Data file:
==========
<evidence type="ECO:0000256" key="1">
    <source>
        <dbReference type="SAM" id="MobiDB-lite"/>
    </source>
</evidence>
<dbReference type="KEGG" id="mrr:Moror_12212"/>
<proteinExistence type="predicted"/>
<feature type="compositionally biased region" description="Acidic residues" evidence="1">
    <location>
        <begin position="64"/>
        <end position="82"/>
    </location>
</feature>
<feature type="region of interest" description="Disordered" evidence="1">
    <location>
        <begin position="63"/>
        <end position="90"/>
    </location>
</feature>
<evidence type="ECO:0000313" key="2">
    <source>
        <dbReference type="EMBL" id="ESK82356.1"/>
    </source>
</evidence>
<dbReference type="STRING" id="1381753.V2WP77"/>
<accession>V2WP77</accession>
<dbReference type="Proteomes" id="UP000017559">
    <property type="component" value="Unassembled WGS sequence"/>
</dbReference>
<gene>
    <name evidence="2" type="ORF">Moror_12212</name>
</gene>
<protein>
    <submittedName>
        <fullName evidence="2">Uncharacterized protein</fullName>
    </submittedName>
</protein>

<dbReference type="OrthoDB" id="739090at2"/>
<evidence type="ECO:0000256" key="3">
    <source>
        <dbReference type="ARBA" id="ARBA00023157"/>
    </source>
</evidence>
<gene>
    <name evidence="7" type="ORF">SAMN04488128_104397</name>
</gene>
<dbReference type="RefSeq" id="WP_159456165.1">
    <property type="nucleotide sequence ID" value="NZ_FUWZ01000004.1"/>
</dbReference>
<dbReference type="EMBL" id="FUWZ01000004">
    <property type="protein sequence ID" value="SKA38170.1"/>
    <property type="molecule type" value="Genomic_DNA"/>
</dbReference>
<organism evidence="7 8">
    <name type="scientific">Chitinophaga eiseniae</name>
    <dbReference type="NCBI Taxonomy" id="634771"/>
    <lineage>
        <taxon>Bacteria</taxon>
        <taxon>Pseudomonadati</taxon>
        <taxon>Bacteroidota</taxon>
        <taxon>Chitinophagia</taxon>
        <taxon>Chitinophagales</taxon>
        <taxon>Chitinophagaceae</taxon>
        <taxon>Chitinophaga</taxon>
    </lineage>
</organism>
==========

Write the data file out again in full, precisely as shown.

<evidence type="ECO:0000256" key="1">
    <source>
        <dbReference type="SAM" id="MobiDB-lite"/>
    </source>
</evidence>
<dbReference type="KEGG" id="mrr:Moror_12212"/>
<proteinExistence type="predicted"/>
<feature type="compositionally biased region" description="Acidic residues" evidence="1">
    <location>
        <begin position="64"/>
        <end position="82"/>
    </location>
</feature>
<feature type="region of interest" description="Disordered" evidence="1">
    <location>
        <begin position="63"/>
        <end position="90"/>
    </location>
</feature>
<evidence type="ECO:0000313" key="2">
    <source>
        <dbReference type="EMBL" id="ESK82356.1"/>
    </source>
</evidence>
<dbReference type="STRING" id="1381753.V2WP77"/>
<accession>V2WP77</accession>
<dbReference type="Proteomes" id="UP000017559">
    <property type="component" value="Unassembled WGS sequence"/>
</dbReference>
<gene>
    <name evidence="2" type="ORF">Moror_12212</name>
</gene>
<protein>
    <submittedName>
        <fullName evidence="2">Uncharacterized protein</fullName>
    </submittedName>
</protein>

<dbReference type="OrthoDB" id="739090at2"/>
<evidence type="ECO:0000256" key="3">
    <source>
        <dbReference type="ARBA" id="ARBA00023157"/>
    </source>
</evidence>
<gene>
    <name evidence="7" type="ORF">SAMN04488128_104397</name>
</gene>
<dbReference type="RefSeq" id="WP_159456165.1">
    <property type="nucleotide sequence ID" value="NZ_FUWZ01000004.1"/>
</dbReference>
<dbReference type="EMBL" id="FUWZ01000004">
    <property type="protein sequence ID" value="SKA38170.1"/>
    <property type="molecule type" value="Genomic_DNA"/>
</dbReference>
<organism evidence="7 8">
    <name type="scientific">Chitinophaga eiseniae</name>
    <dbReference type="NCBI Taxonomy" id="634771"/>
    <lineage>
        <taxon>Bacteria</taxon>
        <taxon>Pseudomonadati</taxon>
        <taxon>Bacteroidota</taxon>
        <taxon>Chitinophagia</taxon>
        <taxon>Chitinophagales</taxon>
        <taxon>Chitinophagaceae</taxon>
        <taxon>Chitinophaga</taxon>
    </lineage>
</organism>